Exactly how hunting influences the population trajectory is no mystery. Local research led by the Teton Cougar Project shed new light on the influence hunting has on the state's mountain lion population. They found that the study area's mountain lion population declined by nearly fifty percent over the last decade, and that reducing the hunting limit in the unit from five to three animals could halt that decline.


This research provided the fodder for local citizens to speak out and put pressure on wildlife managers. A record number of people commented on proposed changes to wildlife regulations and were rewarded for their efforts. Directly motivated by the research conducted by the Teton Cougar Project, the public successfully pressured the state into reducing the study area's mountain lion quota by 75 percent. Unfortunately, that attention didn't spread to other parts of the state. While the quota in study area's hunting unit was greatly reduced, statewide hunting limits increased by 44 percent.


Once again, citizens need to join together to let the Game Commission know that they've made the first step in protecting the lion population, and now they need to see it through to the rest of the state. The Commission needs to ensure that mountain lions can persist in healthy numbers by reducing harvest quotas throughout Wyoming. Write a letter, send an email, or make a call to the Game Commission and tell them what you think!


 
Graph of human-caused lion mortality in wy.

ON AIR: Phil Carter - One Step Forward, Two Steps Back

03/19/13 An Audio Interview with Julie West, MLF Broadcaster

In this edition of our audio podcast ON AIR, MLF Volunteer Julie West interviews mountain lion program manager Phil Carter of Animal Protection of Wyoming. Carter discusses the often ridiculous lengths the Wyoming Department of Game and Fish will go to to disregard the public, bury scientific research, and ignore all common sense. Trying to protect mountain lions in Wyoming and incorporate the best science into management has turned into a game of one step forward, two steps back.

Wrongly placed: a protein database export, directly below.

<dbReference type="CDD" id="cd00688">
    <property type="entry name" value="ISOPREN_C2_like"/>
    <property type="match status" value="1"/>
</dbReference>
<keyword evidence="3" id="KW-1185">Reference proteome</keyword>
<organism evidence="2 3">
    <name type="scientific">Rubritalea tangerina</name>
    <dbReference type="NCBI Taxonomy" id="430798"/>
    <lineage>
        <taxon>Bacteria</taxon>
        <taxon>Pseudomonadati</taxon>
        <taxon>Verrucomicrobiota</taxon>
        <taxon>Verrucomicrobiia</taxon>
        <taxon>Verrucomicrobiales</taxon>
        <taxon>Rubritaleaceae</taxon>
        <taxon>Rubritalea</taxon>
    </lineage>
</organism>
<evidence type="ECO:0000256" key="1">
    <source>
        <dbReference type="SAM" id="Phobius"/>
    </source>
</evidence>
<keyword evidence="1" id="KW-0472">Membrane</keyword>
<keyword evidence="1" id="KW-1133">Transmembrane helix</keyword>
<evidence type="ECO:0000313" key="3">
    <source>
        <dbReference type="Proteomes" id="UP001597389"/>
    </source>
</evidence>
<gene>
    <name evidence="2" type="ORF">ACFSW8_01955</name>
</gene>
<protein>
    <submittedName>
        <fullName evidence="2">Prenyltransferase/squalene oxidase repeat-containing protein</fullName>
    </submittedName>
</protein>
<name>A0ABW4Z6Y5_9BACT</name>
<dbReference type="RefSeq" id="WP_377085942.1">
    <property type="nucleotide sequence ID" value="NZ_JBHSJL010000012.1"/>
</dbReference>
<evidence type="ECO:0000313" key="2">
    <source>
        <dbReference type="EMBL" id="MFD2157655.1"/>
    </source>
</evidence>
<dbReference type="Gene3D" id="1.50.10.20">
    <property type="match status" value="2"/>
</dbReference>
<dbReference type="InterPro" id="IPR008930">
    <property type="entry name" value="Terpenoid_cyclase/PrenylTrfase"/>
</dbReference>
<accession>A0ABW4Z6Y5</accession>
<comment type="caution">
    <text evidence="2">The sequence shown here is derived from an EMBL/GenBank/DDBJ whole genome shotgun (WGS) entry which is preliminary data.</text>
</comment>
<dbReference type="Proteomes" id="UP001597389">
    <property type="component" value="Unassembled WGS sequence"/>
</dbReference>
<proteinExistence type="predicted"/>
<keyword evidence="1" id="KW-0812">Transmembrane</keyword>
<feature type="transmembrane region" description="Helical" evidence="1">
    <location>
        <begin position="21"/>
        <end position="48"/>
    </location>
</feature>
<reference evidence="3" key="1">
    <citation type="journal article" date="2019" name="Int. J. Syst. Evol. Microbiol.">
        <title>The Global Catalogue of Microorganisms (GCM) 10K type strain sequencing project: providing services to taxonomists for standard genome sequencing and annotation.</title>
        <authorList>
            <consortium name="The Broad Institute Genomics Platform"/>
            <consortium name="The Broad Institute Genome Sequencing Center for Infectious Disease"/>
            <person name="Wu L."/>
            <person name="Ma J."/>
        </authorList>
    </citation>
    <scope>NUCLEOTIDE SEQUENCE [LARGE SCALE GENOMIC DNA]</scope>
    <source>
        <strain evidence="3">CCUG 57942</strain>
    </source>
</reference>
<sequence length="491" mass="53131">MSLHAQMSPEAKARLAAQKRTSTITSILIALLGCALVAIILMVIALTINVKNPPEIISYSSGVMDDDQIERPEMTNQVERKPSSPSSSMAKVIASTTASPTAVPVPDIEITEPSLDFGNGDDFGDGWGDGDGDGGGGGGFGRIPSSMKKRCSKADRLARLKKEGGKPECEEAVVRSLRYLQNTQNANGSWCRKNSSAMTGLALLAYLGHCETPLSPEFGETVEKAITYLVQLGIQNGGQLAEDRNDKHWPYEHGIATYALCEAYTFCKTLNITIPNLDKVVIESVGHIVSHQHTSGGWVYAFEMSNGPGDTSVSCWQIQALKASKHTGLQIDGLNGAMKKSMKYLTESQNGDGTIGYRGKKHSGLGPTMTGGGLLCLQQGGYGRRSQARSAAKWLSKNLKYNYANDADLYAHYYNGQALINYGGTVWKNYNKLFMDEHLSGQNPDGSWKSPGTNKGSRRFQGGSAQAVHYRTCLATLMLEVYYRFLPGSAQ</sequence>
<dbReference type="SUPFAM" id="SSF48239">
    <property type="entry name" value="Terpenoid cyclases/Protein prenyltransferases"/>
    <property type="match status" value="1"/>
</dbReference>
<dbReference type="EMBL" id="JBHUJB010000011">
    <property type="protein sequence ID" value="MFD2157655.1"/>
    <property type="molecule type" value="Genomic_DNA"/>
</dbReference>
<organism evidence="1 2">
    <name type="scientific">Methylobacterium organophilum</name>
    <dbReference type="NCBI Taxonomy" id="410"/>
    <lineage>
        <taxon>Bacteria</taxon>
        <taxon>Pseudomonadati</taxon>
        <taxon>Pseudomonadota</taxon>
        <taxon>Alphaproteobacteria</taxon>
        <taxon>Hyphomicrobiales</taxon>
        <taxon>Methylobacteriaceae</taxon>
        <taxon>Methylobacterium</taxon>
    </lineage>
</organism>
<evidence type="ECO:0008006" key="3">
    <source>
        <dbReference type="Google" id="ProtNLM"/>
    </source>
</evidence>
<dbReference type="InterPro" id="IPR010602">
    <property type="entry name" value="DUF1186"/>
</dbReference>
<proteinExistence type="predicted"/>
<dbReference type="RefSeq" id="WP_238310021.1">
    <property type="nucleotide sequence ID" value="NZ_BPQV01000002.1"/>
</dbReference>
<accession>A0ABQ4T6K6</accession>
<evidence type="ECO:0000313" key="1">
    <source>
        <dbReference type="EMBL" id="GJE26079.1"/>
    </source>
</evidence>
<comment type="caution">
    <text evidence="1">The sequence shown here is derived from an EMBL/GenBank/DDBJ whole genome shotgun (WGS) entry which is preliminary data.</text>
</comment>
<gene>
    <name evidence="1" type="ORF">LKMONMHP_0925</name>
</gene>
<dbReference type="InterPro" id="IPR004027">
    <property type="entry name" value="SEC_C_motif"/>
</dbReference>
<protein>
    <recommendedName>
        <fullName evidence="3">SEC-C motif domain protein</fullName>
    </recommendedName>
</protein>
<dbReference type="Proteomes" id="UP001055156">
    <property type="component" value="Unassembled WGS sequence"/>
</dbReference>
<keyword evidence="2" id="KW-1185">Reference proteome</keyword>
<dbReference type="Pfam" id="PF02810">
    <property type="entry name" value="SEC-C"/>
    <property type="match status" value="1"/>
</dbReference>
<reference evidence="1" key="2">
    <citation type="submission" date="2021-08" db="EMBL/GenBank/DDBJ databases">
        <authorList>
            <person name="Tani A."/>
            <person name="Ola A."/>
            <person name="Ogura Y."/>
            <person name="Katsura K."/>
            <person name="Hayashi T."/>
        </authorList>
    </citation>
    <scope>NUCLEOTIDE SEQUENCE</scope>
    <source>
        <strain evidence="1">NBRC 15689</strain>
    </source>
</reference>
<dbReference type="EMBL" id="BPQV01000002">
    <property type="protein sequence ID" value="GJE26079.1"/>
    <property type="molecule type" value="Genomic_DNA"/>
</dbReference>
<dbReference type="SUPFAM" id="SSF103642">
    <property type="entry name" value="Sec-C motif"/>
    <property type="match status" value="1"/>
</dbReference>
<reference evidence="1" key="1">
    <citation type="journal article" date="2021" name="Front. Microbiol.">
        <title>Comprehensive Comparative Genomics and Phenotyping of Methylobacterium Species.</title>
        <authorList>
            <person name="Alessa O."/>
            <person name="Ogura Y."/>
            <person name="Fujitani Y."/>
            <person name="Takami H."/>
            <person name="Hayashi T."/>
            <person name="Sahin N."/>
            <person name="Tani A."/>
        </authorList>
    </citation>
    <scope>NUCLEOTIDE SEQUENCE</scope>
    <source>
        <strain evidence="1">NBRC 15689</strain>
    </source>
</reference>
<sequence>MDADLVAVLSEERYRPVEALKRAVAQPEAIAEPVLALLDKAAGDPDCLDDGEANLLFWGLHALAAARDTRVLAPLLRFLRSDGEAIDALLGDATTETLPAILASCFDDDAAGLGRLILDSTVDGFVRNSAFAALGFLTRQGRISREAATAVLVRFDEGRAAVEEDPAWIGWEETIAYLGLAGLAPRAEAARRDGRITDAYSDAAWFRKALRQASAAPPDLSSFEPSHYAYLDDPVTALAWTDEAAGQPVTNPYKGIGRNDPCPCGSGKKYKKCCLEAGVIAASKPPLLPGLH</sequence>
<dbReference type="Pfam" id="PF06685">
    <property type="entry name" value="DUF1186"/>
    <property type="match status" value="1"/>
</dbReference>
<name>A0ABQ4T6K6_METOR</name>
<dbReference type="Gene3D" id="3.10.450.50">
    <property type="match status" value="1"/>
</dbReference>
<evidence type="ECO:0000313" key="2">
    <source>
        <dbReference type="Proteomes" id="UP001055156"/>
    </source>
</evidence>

Click here to view our Activist Guide...

Becoming a Mountain Lion Activist

There are lots of opportunities to take action!

Are you new to mountain lion activism? You want to change your local environment to improve it for cougars... but you don't know how to start. You may feel like you are all alone... but it takes just one person to change the attitudes and lifestyles of hundreds of others. You don't need to belong to a group. It doesn't take special skills or superhuman abilities. You just need to care enough about cougars to want to help them survive. You've already done the hard part, now let us help you with the next step.

Click here to open a new window and visit the agency's website...

Wyoming Game and Fish Department

Commonly abbreviated as: WGFD

Scott Talbott, Director

Main Office:
5400 Bishop Blvd
Cheyenne, WY 82006
(307) 777-4600
wgfdwebmaster@wyo.gov


Large Carnivore Management
Supervisor

Dan Thompson
Lander Regional Office
260 Buena Vista Dr.
Lander, WY, 82520
daniel.thompson@wyo.gov
(307) 332-3688

Please write to the director and express your concern for lions in Wyoming.

Thank the agency when they take steps to protect our state's mountain lions. When they fall short of expectations, politely ask for policy reform.